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Author Topic: Playing small pairs heads up NLHE- Advice wanted  (Read 1634 times)
7letters
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« on: August 23, 2010, 05:28:23 AM »

I did it again, played some awful and awfully drunk heads up poker last night.
Ahh well, far from the first time, won't be the last time and it was a lot of fun at the time Smiley

One thing I have noticed more in recent times though is my lack of confidence
playing low pairs in nlhe heads up games when first to act.

I think much about heads up play is situational so it's sometimes difficult to discuss in forums so let's say:

-youre at a point where the blinds are getting chunky enough that
you don't want to be needlessly folding and giving chips away preflop.
You've started putting pressure on his BB more often than not.


-your opponent isn't a particularly strong player but likes to call any-two and see flops and will chase draws, sometimes regardless.


- you are dealt say 33/44/55 on the button (but much of this post will apply to 66/77 also)

I might change it up with some calls but I often like to make a standard(i.e.standard for that particular game) raise- if uncontested fine.
If I hit a flop great.
If I miss a flop, the opponent is first to act. If he checks I can represent on a suitable flop.

I will likely miss the flop, so the problems are there though with most flops.

Ok, there's always a danger of being check-raised on the flop, if for instance you bet an Axx board, but the loss is mostly negligible in the scheme of things if you must fold and lose a bets worth of chips. Since I might often bet, let's say half a pot, give or take some, with both good and mediocre holdings the damage can be
managed and keep me playing my game until hopefully I can get some nice spots to take bigger pots down. So the fear of a check-raise isn't often a problem.

What is a problem are the lesser looking flops. The J28 stuff, Q25 or whatever. The problems are of course more apparent on any flops with two high cards.
Checking doesn't do much for me unless I'm intending reraising the turn or whatever.
I'm possibly ahead anyway here on the flop. I can also represent well since I raised preflop, so I may make a bet which is called by my any-two card opponent (who remember is also a player prone to making sometimes unreasonable chases)
Now, the turn can be a blank, a medium card or a high card and the trouble starts. Has he hit 2nd pair on the flop? Has the turn hit him? has he now got a draw? Either way my small cards are beaten by any pair he now holds.

I do seem to be losing value with smaller pairs and I'm somewhat confused lately about how I should play them - and not only against the type of player mentioned above. This obviously isn't ideal since of course I'm probably going into the hand ahead many times.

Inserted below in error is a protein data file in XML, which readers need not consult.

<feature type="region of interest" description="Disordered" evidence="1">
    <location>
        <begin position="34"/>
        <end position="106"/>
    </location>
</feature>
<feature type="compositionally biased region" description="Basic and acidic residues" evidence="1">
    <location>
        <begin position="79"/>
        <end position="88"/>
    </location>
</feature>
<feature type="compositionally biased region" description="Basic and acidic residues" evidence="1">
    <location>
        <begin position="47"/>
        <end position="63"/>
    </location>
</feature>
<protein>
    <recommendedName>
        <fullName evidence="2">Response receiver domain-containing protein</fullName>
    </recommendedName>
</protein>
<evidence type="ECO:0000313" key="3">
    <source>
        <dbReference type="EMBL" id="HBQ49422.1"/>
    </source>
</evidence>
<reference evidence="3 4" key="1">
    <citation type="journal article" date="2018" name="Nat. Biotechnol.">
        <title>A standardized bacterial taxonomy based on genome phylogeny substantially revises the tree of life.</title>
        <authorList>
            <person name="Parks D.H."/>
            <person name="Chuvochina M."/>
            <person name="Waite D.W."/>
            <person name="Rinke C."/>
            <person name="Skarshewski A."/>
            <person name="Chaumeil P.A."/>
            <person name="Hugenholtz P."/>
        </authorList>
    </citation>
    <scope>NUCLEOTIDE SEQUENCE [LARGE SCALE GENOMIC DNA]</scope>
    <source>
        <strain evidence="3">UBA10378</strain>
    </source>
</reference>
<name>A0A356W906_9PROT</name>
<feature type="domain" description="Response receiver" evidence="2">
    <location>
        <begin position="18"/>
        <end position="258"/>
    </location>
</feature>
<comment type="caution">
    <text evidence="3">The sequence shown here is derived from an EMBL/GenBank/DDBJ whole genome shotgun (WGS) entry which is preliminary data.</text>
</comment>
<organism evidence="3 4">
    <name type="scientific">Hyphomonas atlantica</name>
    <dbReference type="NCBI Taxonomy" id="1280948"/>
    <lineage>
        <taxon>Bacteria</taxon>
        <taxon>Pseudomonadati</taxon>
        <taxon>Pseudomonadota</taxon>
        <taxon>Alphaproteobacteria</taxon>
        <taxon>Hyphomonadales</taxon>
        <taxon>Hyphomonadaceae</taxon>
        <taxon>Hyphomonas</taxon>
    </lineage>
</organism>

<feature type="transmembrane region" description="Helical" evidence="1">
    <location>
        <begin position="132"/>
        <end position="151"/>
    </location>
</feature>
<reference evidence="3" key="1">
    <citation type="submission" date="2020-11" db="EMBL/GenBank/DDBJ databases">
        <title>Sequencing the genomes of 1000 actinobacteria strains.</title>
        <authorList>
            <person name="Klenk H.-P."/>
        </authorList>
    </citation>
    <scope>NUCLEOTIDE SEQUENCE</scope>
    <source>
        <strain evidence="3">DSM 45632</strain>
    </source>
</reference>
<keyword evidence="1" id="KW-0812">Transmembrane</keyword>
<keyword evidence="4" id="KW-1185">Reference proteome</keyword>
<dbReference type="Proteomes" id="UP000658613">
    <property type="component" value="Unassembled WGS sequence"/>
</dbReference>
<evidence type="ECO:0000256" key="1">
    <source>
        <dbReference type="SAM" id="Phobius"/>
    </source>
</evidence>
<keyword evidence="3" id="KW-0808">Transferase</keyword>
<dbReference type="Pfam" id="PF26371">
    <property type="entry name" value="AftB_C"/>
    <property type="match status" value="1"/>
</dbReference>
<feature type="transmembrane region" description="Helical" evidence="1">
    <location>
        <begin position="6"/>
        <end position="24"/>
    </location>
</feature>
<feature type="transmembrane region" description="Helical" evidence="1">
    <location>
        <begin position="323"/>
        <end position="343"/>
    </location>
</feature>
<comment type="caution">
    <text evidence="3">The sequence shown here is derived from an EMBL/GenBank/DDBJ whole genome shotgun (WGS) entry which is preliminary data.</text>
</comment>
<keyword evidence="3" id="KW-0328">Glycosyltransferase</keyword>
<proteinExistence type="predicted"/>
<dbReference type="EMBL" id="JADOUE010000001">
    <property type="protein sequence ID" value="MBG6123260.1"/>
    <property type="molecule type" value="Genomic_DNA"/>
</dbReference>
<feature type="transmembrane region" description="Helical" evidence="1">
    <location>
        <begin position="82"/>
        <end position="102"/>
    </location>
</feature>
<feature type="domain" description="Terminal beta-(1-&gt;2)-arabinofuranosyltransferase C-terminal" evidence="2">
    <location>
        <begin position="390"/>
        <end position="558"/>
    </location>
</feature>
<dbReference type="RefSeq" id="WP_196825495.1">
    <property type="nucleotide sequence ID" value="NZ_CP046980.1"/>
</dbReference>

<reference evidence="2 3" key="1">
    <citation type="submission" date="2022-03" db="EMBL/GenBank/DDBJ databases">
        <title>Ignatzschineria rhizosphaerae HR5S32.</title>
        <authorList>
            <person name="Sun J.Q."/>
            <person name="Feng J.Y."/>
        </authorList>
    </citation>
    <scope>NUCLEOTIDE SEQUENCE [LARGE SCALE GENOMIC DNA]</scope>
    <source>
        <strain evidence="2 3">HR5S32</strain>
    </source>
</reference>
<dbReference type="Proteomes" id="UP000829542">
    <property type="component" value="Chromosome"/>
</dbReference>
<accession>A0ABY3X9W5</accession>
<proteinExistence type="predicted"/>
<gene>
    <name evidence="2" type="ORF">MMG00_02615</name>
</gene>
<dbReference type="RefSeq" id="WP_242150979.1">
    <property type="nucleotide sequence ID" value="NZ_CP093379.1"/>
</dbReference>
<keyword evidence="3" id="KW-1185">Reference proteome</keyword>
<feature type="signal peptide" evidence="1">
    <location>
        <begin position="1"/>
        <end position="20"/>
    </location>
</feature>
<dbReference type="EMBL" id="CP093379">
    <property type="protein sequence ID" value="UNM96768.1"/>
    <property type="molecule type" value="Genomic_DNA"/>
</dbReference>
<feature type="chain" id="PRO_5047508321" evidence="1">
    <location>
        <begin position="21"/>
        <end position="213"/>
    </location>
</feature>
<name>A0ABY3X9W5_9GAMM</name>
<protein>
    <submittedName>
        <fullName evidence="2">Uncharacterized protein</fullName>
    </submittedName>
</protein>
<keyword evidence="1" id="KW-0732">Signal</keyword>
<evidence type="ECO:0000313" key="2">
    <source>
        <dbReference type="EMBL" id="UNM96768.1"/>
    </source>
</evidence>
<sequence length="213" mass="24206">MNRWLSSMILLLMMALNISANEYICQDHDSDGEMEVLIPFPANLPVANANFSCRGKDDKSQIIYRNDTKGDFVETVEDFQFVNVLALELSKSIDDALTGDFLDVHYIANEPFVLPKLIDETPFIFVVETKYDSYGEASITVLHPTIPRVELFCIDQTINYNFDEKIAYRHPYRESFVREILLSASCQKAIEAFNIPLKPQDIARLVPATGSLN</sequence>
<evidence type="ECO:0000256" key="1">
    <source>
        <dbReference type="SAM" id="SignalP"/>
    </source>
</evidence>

Any views?

Am I overvaluing small pairs? Should I invest very little,generally limp more often and let them go easily?
« Last Edit: August 23, 2010, 06:23:52 AM by 7letters » Logged

Mars - the pink planet.
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« Reply #1 on: August 23, 2010, 04:36:11 PM »

Heads up is not so much about your cards as it is about the way your opponent plays.  There are times I will fold hands like Q7 from the button simply because villain is playing overly aggressive and it isn't worth it to play an expensive hand as only a 55% favorite.

The big difference between low pocket pairs and Q7, T8, etc., is that you generally know where you are when you play T8.  You aren't thinking of calling villain down with T-high.  Hands like 22, etc., are hard because a bet could mean anything heads up.

Playing from the button, I play both these hands the same way - standard raise, unless of course I'm switching my game up for one reason or another.  Post flop is the same way - bet out pretty much any given board, and adjust according to how villain responds.
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7letters
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« Reply #2 on: August 24, 2010, 08:50:07 AM »

Yeah thanks, I think that's exactly what I was getting at - it's much easier to know where you are with
a hand like T8 when a flop comes.

Those low pairs feel good but I think I am over-valuing them. I will think about this some more.
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Mars - the pink planet.
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« Reply #3 on: August 24, 2010, 10:53:50 AM »

Here's the most important thing to remember playing heads up:

The odds of flopping a pair (or better) are roughly 30%.  The odds of hitting a pair (or better) by the river are 50%.  Simply put, the odds are against your opponent to hit his pair, so c-betting is also part value-betting.  That said, recognize when you're beat, and shut down all betting if you know villain won't fold his 3rd pair.
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